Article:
FDA Authorizes First COVID-19 Diagnostic Breath Test


The InspectIR COVID-19 Breathalyzer test detects chemical compounds in breath samples associated with a SARS-CoV-2 infection.

First COVID-19 Diagnostic Breath Test

The FDA announced yesterday that it had provided an Emergency Use Authorization to the InspectIR COVID-19 Breathalyzer. This test is the first such to detect the virus from people’s breath.

“Today’s authorization is yet another example of the rapid innovation occurring with diagnostic tests for COVID-19,” Jeff Shuren, MD, JD, director of the FDA’s Center for Devices and Radiological Health, said. “The FDA continues to support the development of novel COVID-19 tests with the goal of advancing technologies that can help address the current pandemic and better position the US for the next public health emergency.”

The breathalyzer was part of a large study of 2409 people, including those with and without symptoms. The breathalyzer was shown to have a 91.2% sensitivity (the percent of positive samples the test correctly identified) and a 99.3% specificity (the percent of negative samples the test correctly identified).

The study also showed that, in a population with only 4.2% of individuals who are positive for the virus, the test had a negative predictive value of 99.6%, meaning that people who receive a negative test result are likely truly negative in areas of low disease prevalence. The test performed with similar sensitivity in a follow-up clinical study focused on the Omicron variant.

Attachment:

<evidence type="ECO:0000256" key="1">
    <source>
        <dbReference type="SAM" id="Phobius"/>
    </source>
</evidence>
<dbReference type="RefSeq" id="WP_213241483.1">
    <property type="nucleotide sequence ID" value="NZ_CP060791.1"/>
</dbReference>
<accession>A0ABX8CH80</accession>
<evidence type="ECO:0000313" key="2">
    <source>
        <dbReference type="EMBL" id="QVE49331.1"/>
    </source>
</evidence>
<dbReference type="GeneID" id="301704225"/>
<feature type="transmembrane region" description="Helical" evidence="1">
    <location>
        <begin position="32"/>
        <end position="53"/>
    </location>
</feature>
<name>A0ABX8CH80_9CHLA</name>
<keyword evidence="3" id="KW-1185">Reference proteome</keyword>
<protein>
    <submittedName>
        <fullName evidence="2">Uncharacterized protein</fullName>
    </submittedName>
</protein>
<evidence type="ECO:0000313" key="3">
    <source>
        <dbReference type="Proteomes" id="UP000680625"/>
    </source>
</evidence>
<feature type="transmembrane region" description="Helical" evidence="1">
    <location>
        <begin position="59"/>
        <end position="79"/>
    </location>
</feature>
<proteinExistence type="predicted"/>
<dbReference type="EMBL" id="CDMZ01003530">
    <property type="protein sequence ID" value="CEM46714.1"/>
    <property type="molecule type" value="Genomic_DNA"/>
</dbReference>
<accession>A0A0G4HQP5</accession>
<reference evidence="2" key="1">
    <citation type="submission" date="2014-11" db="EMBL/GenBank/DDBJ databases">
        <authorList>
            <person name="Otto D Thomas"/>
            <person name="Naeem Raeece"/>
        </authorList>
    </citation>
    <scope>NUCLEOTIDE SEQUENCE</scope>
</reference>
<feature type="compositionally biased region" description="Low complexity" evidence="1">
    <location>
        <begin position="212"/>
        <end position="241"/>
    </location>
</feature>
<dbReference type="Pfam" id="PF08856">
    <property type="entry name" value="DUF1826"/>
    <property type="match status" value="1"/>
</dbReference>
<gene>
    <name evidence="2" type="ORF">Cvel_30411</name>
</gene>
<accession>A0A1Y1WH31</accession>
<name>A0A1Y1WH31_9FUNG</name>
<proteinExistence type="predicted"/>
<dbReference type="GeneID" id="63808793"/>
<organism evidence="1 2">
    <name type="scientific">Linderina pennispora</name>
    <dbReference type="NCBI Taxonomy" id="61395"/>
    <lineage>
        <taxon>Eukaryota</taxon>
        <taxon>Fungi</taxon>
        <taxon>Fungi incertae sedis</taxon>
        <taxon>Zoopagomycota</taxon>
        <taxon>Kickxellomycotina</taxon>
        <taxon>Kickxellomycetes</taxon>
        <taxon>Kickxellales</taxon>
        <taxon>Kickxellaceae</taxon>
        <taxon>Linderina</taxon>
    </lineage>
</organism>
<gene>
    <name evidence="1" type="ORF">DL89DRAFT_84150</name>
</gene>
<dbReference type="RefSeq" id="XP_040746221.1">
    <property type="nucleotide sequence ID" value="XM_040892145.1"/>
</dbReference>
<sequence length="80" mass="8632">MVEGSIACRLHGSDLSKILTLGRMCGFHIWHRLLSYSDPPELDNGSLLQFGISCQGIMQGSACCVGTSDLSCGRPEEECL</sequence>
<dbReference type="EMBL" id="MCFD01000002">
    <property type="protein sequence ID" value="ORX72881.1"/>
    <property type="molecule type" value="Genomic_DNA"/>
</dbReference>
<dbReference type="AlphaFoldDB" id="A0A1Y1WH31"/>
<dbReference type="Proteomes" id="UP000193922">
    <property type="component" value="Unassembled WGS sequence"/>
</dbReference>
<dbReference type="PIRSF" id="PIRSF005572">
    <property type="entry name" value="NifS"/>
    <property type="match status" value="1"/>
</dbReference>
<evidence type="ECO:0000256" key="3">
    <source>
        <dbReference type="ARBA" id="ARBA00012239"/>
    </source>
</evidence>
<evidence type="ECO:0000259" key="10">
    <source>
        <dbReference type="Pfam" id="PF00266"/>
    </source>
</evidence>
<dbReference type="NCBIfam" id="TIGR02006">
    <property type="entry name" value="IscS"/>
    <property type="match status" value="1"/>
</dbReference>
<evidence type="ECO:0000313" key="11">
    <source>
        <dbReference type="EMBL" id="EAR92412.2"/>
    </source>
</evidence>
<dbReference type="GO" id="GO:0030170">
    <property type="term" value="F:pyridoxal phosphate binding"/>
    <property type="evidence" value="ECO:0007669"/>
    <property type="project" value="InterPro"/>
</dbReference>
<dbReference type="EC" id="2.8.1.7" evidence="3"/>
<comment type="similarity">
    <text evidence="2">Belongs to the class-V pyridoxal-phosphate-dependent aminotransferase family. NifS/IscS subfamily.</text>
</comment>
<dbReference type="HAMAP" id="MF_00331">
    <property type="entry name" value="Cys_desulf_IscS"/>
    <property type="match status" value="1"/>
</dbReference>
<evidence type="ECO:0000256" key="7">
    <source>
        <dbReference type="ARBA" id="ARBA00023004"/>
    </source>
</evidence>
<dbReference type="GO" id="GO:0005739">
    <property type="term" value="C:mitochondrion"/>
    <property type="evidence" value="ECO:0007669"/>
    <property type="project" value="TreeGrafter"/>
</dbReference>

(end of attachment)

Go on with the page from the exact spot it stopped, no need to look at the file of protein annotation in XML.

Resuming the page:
The InspectIR breathalyzer uses gas chromatography gas mass-spectrometry to separate and identify chemical mixtures and rapidly detect 5 volatile organic compounds associated with SARS-CoV-2 infection in exhaled breath. When the breathalyzer detects the presence of VOC markers of SARS-CoV-2, a presumptive (unconfirmed) positive test result is returned and should be confirmed with a molecular test.

The company that produces the breathalyzer, InspectIR Systems, expects to be able to produce approximately 100 instruments per week, which they say can each be used to evaluate approximately 160 samples per day. The company is expecting to increase its sample capacity to eventually 64,000 per month.

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